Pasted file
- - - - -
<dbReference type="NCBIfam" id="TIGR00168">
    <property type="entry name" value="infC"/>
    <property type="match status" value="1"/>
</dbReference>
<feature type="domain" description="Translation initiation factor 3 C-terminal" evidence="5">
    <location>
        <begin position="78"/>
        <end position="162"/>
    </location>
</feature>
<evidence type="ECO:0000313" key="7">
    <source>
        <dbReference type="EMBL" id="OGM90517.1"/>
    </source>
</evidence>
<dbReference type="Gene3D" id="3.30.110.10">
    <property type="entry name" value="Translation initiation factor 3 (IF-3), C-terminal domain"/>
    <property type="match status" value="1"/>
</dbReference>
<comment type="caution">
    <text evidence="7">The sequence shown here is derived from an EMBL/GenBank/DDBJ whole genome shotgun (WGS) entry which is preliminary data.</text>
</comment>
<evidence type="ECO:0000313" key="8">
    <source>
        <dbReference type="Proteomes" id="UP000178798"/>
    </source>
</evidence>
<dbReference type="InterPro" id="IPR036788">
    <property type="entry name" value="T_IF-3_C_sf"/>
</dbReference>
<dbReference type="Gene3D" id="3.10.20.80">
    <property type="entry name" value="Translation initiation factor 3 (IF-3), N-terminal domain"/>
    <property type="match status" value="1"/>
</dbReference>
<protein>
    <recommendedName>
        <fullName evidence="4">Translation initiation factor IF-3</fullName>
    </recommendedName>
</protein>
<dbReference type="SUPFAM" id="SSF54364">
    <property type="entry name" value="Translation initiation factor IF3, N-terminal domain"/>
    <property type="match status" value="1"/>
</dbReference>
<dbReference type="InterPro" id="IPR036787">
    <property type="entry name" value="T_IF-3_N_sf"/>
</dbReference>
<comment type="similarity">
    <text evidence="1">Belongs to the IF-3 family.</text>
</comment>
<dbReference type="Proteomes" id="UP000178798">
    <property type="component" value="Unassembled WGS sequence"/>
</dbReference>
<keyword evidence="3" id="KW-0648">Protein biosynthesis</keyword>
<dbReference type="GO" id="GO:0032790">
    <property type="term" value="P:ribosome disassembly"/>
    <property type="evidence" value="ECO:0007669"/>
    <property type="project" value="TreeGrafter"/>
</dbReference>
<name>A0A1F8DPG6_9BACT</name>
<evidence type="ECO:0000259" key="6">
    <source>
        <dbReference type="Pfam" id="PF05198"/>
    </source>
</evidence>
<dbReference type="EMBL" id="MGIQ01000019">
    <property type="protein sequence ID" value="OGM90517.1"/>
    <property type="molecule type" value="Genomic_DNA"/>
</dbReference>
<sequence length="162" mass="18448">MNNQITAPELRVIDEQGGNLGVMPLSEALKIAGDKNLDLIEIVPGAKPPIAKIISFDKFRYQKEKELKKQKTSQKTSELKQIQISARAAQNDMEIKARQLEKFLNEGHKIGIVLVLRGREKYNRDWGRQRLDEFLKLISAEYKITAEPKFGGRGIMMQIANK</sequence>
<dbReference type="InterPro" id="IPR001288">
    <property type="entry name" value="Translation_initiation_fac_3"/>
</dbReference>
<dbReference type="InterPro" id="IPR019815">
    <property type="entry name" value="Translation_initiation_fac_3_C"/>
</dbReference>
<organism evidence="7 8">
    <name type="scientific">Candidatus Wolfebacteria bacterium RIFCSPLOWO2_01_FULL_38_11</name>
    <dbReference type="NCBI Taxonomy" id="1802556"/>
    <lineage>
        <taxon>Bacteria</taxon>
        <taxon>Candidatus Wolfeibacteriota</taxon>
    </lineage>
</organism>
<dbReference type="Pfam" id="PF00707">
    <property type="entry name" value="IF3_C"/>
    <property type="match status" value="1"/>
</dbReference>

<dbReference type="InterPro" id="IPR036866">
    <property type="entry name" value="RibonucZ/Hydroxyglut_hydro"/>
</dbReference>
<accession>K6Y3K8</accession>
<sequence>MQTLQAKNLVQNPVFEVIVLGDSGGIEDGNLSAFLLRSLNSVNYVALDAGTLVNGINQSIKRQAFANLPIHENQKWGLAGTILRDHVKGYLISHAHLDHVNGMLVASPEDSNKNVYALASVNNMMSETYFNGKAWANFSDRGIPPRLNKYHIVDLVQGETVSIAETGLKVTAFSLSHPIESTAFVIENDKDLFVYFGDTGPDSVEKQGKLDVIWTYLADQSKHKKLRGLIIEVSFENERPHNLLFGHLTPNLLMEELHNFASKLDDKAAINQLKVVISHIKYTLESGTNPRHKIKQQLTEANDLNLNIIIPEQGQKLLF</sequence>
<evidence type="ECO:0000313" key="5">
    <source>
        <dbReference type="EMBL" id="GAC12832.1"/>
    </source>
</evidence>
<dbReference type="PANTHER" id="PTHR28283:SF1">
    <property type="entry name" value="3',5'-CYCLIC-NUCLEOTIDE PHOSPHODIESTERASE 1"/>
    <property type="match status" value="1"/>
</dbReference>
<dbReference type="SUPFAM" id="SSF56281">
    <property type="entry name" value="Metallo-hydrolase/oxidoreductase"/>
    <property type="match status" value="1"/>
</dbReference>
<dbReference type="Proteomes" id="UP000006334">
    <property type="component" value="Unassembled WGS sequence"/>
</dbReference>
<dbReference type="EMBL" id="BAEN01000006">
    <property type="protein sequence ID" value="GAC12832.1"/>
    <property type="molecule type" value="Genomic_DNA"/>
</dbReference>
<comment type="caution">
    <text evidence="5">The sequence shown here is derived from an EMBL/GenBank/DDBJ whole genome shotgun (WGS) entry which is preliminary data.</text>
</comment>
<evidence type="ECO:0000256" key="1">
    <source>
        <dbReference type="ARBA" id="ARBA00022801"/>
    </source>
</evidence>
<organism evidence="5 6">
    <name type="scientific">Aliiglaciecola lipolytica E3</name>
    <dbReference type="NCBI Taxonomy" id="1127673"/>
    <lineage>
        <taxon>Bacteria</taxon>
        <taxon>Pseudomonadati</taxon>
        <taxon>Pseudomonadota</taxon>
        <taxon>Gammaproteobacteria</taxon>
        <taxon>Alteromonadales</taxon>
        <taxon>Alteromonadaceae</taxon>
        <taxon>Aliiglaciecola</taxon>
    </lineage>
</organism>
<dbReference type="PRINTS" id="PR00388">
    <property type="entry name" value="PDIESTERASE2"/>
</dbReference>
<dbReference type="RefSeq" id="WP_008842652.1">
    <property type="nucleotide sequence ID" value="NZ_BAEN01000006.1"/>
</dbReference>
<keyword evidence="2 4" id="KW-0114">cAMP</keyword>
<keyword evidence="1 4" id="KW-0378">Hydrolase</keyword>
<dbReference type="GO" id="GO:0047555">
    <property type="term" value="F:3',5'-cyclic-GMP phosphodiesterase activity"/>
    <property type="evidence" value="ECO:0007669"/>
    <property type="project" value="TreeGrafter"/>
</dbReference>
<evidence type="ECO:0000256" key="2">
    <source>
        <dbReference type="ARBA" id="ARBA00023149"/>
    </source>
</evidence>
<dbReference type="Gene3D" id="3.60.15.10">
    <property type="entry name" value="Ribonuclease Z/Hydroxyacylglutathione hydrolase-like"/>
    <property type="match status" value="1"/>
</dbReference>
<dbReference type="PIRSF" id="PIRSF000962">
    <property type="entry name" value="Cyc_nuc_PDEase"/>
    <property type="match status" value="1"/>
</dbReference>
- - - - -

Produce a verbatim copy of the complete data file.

<dbReference type="NCBIfam" id="TIGR00168">
    <property type="entry name" value="infC"/>
    <property type="match status" value="1"/>
</dbReference>
<feature type="domain" description="Translation initiation factor 3 C-terminal" evidence="5">
    <location>
        <begin position="78"/>
        <end position="162"/>
    </location>
</feature>
<evidence type="ECO:0000313" key="7">
    <source>
        <dbReference type="EMBL" id="OGM90517.1"/>
    </source>
</evidence>
<dbReference type="Gene3D" id="3.30.110.10">
    <property type="entry name" value="Translation initiation factor 3 (IF-3), C-terminal domain"/>
    <property type="match status" value="1"/>
</dbReference>
<comment type="caution">
    <text evidence="7">The sequence shown here is derived from an EMBL/GenBank/DDBJ whole genome shotgun (WGS) entry which is preliminary data.</text>
</comment>
<evidence type="ECO:0000313" key="8">
    <source>
        <dbReference type="Proteomes" id="UP000178798"/>
    </source>
</evidence>
<dbReference type="InterPro" id="IPR036788">
    <property type="entry name" value="T_IF-3_C_sf"/>
</dbReference>
<dbReference type="Gene3D" id="3.10.20.80">
    <property type="entry name" value="Translation initiation factor 3 (IF-3), N-terminal domain"/>
    <property type="match status" value="1"/>
</dbReference>
<protein>
    <recommendedName>
        <fullName evidence="4">Translation initiation factor IF-3</fullName>
    </recommendedName>
</protein>
<dbReference type="SUPFAM" id="SSF54364">
    <property type="entry name" value="Translation initiation factor IF3, N-terminal domain"/>
    <property type="match status" value="1"/>
</dbReference>
<dbReference type="InterPro" id="IPR036787">
    <property type="entry name" value="T_IF-3_N_sf"/>
</dbReference>
<comment type="similarity">
    <text evidence="1">Belongs to the IF-3 family.</text>
</comment>
<dbReference type="Proteomes" id="UP000178798">
    <property type="component" value="Unassembled WGS sequence"/>
</dbReference>
<keyword evidence="3" id="KW-0648">Protein biosynthesis</keyword>
<dbReference type="GO" id="GO:0032790">
    <property type="term" value="P:ribosome disassembly"/>
    <property type="evidence" value="ECO:0007669"/>
    <property type="project" value="TreeGrafter"/>
</dbReference>
<name>A0A1F8DPG6_9BACT</name>
<evidence type="ECO:0000259" key="6">
    <source>
        <dbReference type="Pfam" id="PF05198"/>
    </source>
</evidence>
<dbReference type="EMBL" id="MGIQ01000019">
    <property type="protein sequence ID" value="OGM90517.1"/>
    <property type="molecule type" value="Genomic_DNA"/>
</dbReference>
<sequence length="162" mass="18448">MNNQITAPELRVIDEQGGNLGVMPLSEALKIAGDKNLDLIEIVPGAKPPIAKIISFDKFRYQKEKELKKQKTSQKTSELKQIQISARAAQNDMEIKARQLEKFLNEGHKIGIVLVLRGREKYNRDWGRQRLDEFLKLISAEYKITAEPKFGGRGIMMQIANK</sequence>
<dbReference type="InterPro" id="IPR001288">
    <property type="entry name" value="Translation_initiation_fac_3"/>
</dbReference>
<dbReference type="InterPro" id="IPR019815">
    <property type="entry name" value="Translation_initiation_fac_3_C"/>
</dbReference>
<organism evidence="7 8">
    <name type="scientific">Candidatus Wolfebacteria bacterium RIFCSPLOWO2_01_FULL_38_11</name>
    <dbReference type="NCBI Taxonomy" id="1802556"/>
    <lineage>
        <taxon>Bacteria</taxon>
        <taxon>Candidatus Wolfeibacteriota</taxon>
    </lineage>
</organism>
<dbReference type="Pfam" id="PF00707">
    <property type="entry name" value="IF3_C"/>
    <property type="match status" value="1"/>
</dbReference>

<dbReference type="InterPro" id="IPR036866">
    <property type="entry name" value="RibonucZ/Hydroxyglut_hydro"/>
</dbReference>
<accession>K6Y3K8</accession>
<sequence>MQTLQAKNLVQNPVFEVIVLGDSGGIEDGNLSAFLLRSLNSVNYVALDAGTLVNGINQSIKRQAFANLPIHENQKWGLAGTILRDHVKGYLISHAHLDHVNGMLVASPEDSNKNVYALASVNNMMSETYFNGKAWANFSDRGIPPRLNKYHIVDLVQGETVSIAETGLKVTAFSLSHPIESTAFVIENDKDLFVYFGDTGPDSVEKQGKLDVIWTYLADQSKHKKLRGLIIEVSFENERPHNLLFGHLTPNLLMEELHNFASKLDDKAAINQLKVVISHIKYTLESGTNPRHKIKQQLTEANDLNLNIIIPEQGQKLLF</sequence>
<evidence type="ECO:0000313" key="5">
    <source>
        <dbReference type="EMBL" id="GAC12832.1"/>
    </source>
</evidence>
<dbReference type="PANTHER" id="PTHR28283:SF1">
    <property type="entry name" value="3',5'-CYCLIC-NUCLEOTIDE PHOSPHODIESTERASE 1"/>
    <property type="match status" value="1"/>
</dbReference>
<dbReference type="SUPFAM" id="SSF56281">
    <property type="entry name" value="Metallo-hydrolase/oxidoreductase"/>
    <property type="match status" value="1"/>
</dbReference>
<dbReference type="Proteomes" id="UP000006334">
    <property type="component" value="Unassembled WGS sequence"/>
</dbReference>
<dbReference type="EMBL" id="BAEN01000006">
    <property type="protein sequence ID" value="GAC12832.1"/>
    <property type="molecule type" value="Genomic_DNA"/>
</dbReference>
<comment type="caution">
    <text evidence="5">The sequence shown here is derived from an EMBL/GenBank/DDBJ whole genome shotgun (WGS) entry which is preliminary data.</text>
</comment>
<evidence type="ECO:0000256" key="1">
    <source>
        <dbReference type="ARBA" id="ARBA00022801"/>
    </source>
</evidence>
<organism evidence="5 6">
    <name type="scientific">Aliiglaciecola lipolytica E3</name>
    <dbReference type="NCBI Taxonomy" id="1127673"/>
    <lineage>
        <taxon>Bacteria</taxon>
        <taxon>Pseudomonadati</taxon>
        <taxon>Pseudomonadota</taxon>
        <taxon>Gammaproteobacteria</taxon>
        <taxon>Alteromonadales</taxon>
        <taxon>Alteromonadaceae</taxon>
        <taxon>Aliiglaciecola</taxon>
    </lineage>
</organism>
<dbReference type="PRINTS" id="PR00388">
    <property type="entry name" value="PDIESTERASE2"/>
</dbReference>
<dbReference type="RefSeq" id="WP_008842652.1">
    <property type="nucleotide sequence ID" value="NZ_BAEN01000006.1"/>
</dbReference>
<keyword evidence="2 4" id="KW-0114">cAMP</keyword>
<keyword evidence="1 4" id="KW-0378">Hydrolase</keyword>
<dbReference type="GO" id="GO:0047555">
    <property type="term" value="F:3',5'-cyclic-GMP phosphodiesterase activity"/>
    <property type="evidence" value="ECO:0007669"/>
    <property type="project" value="TreeGrafter"/>
</dbReference>
<evidence type="ECO:0000256" key="2">
    <source>
        <dbReference type="ARBA" id="ARBA00023149"/>
    </source>
</evidence>
<dbReference type="Gene3D" id="3.60.15.10">
    <property type="entry name" value="Ribonuclease Z/Hydroxyacylglutathione hydrolase-like"/>
    <property type="match status" value="1"/>
</dbReference>
<dbReference type="PIRSF" id="PIRSF000962">
    <property type="entry name" value="Cyc_nuc_PDEase"/>
    <property type="match status" value="1"/>
</dbReference>